Where have all the great American male tennis players gone?


The last Yanks standing on Paris clay this year were Sebi Korda, Brandon Nakashima and the regular but never spectacular John Isner (now 37), all three succumbing in Round 3.

In the infamous words of McEnroe: You can’t be serious!

Reaching Week 2 on the elite stage, once anything but a stroll for the Yanks, has become a predictable dead end no matter what city or surface they tread.

As for the Americans, the Stade Roland Garros was much more lenient this spring. Jessica Pegula, whose parents own the NHL Sabers and the NFL Bills, was fired by rising Polish phenom Iga Swiatek in the quarterbacks. Then, 18-year-old surging powerhouse Coco Gauff made her first Slam final on Saturday, capping a career-best run that included her dismissal (7-5, 6-2) of fellow African-American Sloane Stephens in quarters.

Gauff, who grew up in Florida idolizing Serena and Venus Williams, was seeded 18th in Paris and fell to top seed Swiatek 6-1, 6-3 in the final.

Don’t count on fortunes suddenly changing for American men as they settle on the hallowed green grass of all England in London. There just aren’t any out there right now, and haven’t been in a while. No one is about to turn the tide anytime soon.

Power hitter Andy Roddick, known for his searing serves, won the US Open in 2003, dropping Juan Carlos Ferrero in straight sets. Roddick had just turned 21. The sky above his career was as blue, wide and promising as that of his native Texas. The 2003 Open turned out to be his one and only Slam victory.

It also happened to be the last Slam victory among American men. Roddick then lost in the Wimbledon finals in 2004, 2005 and 2009, each time to Roger Federer, the sublime master wizard, and the latest of those ousters is the most recent appearance by an American in a Slam title. . match.

Again, you guys can’t be serious!

Much like the American auto industry, invaded by brands from all over the world over the last 30-40 years, American men have been reduced to a small market share on a global scale since the turn of the millennium.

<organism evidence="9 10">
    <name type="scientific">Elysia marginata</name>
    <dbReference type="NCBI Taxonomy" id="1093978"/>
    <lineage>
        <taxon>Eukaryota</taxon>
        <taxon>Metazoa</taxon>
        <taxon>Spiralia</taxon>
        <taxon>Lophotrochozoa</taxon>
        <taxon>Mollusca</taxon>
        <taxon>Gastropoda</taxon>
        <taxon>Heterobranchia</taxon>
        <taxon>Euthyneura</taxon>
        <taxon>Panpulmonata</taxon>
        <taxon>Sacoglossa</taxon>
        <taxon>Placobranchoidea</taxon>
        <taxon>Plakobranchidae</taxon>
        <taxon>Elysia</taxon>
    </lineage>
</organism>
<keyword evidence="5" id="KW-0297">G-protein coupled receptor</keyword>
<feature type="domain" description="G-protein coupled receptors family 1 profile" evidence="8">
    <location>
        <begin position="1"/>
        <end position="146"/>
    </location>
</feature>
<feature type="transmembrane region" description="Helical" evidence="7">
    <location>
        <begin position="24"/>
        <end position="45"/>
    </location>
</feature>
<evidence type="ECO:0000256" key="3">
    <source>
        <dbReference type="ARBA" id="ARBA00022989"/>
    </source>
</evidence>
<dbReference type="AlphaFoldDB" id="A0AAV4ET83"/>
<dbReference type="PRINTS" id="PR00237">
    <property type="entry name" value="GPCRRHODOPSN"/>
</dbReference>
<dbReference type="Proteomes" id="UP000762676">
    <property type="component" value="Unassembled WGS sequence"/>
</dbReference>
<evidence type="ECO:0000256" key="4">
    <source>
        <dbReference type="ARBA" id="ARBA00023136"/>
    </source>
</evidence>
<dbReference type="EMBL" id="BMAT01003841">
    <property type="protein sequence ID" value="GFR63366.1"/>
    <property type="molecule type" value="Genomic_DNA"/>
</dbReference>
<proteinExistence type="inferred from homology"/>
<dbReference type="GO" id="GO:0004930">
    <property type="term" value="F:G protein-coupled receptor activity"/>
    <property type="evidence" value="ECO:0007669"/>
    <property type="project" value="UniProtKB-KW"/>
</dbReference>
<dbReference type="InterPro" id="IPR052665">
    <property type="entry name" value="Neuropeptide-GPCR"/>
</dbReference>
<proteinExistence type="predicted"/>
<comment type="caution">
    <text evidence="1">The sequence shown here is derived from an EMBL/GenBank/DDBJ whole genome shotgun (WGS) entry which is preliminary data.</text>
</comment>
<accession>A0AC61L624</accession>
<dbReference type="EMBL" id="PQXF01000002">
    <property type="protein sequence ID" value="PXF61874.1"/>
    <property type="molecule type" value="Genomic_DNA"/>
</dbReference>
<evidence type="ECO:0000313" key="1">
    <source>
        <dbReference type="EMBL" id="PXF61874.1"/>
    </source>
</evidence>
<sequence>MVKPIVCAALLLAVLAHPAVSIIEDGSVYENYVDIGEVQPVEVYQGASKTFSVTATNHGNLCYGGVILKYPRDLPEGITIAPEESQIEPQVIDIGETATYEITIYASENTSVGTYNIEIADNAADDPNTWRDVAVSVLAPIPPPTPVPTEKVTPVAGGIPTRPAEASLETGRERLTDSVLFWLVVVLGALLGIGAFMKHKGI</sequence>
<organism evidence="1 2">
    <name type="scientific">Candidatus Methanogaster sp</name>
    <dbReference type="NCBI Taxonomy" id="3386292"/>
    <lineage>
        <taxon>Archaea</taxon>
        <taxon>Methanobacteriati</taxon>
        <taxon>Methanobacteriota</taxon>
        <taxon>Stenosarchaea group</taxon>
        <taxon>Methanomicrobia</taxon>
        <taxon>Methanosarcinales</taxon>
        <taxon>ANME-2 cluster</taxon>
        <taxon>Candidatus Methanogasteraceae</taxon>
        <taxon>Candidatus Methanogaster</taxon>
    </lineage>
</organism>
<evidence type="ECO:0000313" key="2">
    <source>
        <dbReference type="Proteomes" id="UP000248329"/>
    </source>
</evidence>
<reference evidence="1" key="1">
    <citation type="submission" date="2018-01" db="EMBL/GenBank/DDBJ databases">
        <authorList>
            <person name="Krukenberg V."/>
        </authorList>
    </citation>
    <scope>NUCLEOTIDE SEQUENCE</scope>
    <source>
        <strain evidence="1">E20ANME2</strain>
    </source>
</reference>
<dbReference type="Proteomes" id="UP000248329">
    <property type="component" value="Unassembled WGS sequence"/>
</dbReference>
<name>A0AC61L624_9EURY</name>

The Big Four dominated: Novak Djokovic (Serbia), Rafael Nadal (Spain), Federer (Switzerland) and Andy Murray (Scotland). When Russia’s Daniil Medvedev was ranked No. 2 in the world last May, it was the highest anyone other than the Big Four has reached such a level in 16 years.

John McEnroe captured the Wimbledon material in 1984, beating another American, Jimmy Connors, in the final.DAVE CAULKIN/Associated Press

The Yanks, meanwhile, spluttered and turned on themselves to get to the scrapyard. The world has game. We are left in the dust.

Why? The theories are many and almost as repetitive as the chain of futility. Witness it:

▪ Our guys can hit with power, but they can’t move, lacking Djokovic’s leg stamina, strength and insight (appropriately Exhibit A in the ‘movement’ discussion), Nadal (resembling a honey badger) and Federer (his every step made from “Swan Lake”). When you can’t run, all you have to do is hide.

▪ Our guys fail in the mental game, an inability to build points with deliberate placement of serves or volleys. The 2000s came and we took the focus off the ball. We need more strategy, damn it; more chess, less queens.

▪ Our guys are skipping or missing a critical step by not building their game with enough practice and playing time on clay. It’s the pace of play on clay, according to ESPN analyst Brad Gilbert, that particularly helps a player develop his defensive skills.

“You can’t be great if you can’t defend,” Gilbert told ESPN’s Bill Connelly of this time last year. “A lot of our guys from this generation don’t defend as well as they should.”

Gilbert sees some hope, and especially in the aforementioned Korda, the 6-foot-5 offspring of Petr Korda (former World No. 2) and Regina Rajchrtrova. If he can develop a powerful serve, according to Gilbert, he has a chance of a top-five finish – a rare sight given the career-high No. 21 he reached last month.

Tall and lean (170 pounds), Korda finds herself in a group of American men in their twenties who have built very promising resumes, similar to Gauff and Stephens among women. Tommy Paul (25), Francis Tiafoe (24), Reilly Opelka (24) and Taylor Fritz (24) have all shown the skills required, but none have yet brought them all together and delivered with the metronomic consistency displayed match for game. , year after year, by Djokovic, Nadal (in Sunday’s French final against No. 8 seed Casper Ruud) and the declining Federer (40 years and without a Grand Slam title match since Wimbledon 2019).

If the great Globe scribe Bud Collins were still with us, he would make Uncle Studley lament over the great American impotence.

We no longer have Belleville Basher (Connors), no longer Captain Hook (McEnroe), or Silky Sampras, or Ramrod Roddick. What we have here, at least for now, is a complete failure to dominate.

Kevin Paul Dupont can be reached at [email protected]


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